Julie, I can identify with everything you say. My stroke was nearly four years ago. As my brain rewired itself I had a lot of involuntary movements in my weak left leg. After some physio on my arm, it decided sometimes that it would like the shoulder to rise and lift it. None of this worries me. I just think it amazing that the brain can do things without my permission.

I was told quite early on that the leg and foot recover faster than the arm and hand because they perform less complex functions. This has certainly been the case with me. Recently, I asked for more physio on my arm and shoulder. This is because I have what feels like a frozen shoulder, despite being able to move my arm and hand. Even with physio, the feeling of heaviness has not gone away. This is because our arms hang  from our shoulder, but our brain and shoulder muscles do not treat them as 'weights'. My arm was also jerking a lot. Over the last seven months the arm and hand have become more stable, despite my still feeling heaviness in my shoulder.

Like you, my weak arm and hand get cold quite easily, so I often put a glove on the weak hand but none on the other. Nor do I trust my weak arm and hand. Things dig into the hand and it is quite sensitive to that, but I do not trust it to hold anything very much. It can manage a paper, but certainly not a mug of coffee and, so far as glassware is concerned, I don't trust it a bit. It is improving, but very slowly.

All part of the post stroke journey.

Yes, it is amazing what our brains do.

I just don't know why it does it.  It was after physio that it started doing it, thanks for reminding me!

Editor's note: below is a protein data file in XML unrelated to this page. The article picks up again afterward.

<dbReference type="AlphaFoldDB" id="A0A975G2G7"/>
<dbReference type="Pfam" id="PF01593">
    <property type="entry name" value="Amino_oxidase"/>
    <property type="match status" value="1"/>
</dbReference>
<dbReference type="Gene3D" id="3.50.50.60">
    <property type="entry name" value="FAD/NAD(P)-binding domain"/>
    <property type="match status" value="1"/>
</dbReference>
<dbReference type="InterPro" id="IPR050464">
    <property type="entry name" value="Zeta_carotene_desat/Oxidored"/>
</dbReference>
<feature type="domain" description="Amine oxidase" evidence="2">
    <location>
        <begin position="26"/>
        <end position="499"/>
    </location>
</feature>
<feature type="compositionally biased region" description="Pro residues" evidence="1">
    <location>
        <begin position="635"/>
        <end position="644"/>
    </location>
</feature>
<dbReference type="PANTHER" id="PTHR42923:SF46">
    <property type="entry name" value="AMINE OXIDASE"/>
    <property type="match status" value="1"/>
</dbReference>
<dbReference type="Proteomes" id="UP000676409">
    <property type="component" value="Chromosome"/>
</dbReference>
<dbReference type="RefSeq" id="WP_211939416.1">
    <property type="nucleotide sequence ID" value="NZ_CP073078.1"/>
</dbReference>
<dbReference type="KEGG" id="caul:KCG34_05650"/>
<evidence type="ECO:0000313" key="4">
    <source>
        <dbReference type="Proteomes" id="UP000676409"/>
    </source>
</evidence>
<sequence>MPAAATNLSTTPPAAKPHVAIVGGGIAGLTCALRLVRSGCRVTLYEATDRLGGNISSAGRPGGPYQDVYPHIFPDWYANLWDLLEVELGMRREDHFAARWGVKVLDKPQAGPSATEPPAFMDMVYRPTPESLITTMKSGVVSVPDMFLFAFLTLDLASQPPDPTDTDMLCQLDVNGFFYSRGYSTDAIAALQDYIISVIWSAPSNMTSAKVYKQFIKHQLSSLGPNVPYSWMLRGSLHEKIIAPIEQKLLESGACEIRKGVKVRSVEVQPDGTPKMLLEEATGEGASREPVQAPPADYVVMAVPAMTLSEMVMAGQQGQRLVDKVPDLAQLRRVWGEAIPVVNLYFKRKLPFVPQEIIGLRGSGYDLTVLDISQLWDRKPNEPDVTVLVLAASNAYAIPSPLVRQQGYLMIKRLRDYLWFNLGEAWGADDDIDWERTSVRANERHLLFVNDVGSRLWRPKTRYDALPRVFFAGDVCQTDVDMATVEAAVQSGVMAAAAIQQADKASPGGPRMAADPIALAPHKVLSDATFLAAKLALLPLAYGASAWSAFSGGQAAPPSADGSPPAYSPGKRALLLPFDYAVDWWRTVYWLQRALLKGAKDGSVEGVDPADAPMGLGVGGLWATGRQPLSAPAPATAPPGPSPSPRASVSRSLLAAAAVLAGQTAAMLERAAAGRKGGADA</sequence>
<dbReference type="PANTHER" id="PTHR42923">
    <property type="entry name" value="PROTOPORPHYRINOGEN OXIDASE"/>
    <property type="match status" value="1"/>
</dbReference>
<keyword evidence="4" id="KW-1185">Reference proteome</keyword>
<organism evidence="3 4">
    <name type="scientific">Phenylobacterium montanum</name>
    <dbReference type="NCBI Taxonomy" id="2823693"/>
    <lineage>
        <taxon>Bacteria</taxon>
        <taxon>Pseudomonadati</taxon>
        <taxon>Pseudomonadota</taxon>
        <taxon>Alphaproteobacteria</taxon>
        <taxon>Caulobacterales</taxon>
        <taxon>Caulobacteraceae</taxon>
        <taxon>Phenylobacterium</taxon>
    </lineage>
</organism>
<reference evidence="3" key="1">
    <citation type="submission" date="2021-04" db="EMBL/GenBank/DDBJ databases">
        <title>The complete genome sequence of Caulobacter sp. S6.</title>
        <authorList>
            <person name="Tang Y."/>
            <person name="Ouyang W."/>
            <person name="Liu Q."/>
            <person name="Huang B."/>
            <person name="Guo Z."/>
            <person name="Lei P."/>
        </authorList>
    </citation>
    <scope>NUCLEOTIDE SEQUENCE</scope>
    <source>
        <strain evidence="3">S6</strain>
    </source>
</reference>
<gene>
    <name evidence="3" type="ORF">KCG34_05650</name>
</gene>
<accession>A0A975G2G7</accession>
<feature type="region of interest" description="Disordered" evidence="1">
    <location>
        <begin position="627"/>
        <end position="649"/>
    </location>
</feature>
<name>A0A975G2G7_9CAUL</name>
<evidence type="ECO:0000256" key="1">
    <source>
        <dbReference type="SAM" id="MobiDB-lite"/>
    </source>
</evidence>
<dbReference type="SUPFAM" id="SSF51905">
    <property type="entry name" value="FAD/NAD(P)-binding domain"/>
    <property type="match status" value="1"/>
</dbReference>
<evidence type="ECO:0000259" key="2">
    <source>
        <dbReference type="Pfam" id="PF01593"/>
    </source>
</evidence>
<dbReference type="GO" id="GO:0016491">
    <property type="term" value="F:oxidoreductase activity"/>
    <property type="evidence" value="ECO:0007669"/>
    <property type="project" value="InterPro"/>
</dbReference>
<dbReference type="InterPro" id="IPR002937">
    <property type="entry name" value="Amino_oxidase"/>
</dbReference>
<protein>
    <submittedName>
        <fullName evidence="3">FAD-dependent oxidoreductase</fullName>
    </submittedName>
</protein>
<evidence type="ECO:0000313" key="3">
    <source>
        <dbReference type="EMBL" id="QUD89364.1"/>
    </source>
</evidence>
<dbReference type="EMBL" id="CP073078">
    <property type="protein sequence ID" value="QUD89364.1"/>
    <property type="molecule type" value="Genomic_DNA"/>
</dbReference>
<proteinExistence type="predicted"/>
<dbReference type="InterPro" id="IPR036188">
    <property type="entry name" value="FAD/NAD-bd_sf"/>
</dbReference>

Well, I did not know that your spine takes over if it thinks the brain is wrong!

Aren't our bodies wonderful! ??

Is 5 months after my stroke too late to expect some movement in my arm?

I am no doctor, but I would say five months is still early on. The brain can and does re-wire itself, but we don't know when, where and how. The first thing that moved on my affected arm were the fingers. That happened after six weeks. The arm took longer. One physiotherapist told me 'remember the leg and foot improve faster than the arm and hand because they perform less complex actions'. 

When my leg started to improve it did so by involuntary spasms. My brain sent signals to my leg and foot and they would jerk up without me having any say in the matter. At night I had to put my good leg over my left leg in bed to get some sleep, otherwise I'd have been kicking my leg up all night like a Tiller girl.

When my fingers started working I got terrible pain in them at night because I wasn't moving them. There are all kinds of exercises for fingers and hand that help improve them when they move. The other good tip I had was to use the left arm and hand as much as possible. In the beginning this leads to all sorts of accidents but t works.

Recovery from stroke is very slow. Stroke is a brain injury not an illness, so there is no quick fix. It might make matters worse to brood about it. I only know that I'm still working to improve things five years on.

Dear Jane

NO ! Your brain will be fishing around for two years. And even then, its never too late for recovery.

so keep moving that arm and think positively.

also smile

you are not alone


Thanks xx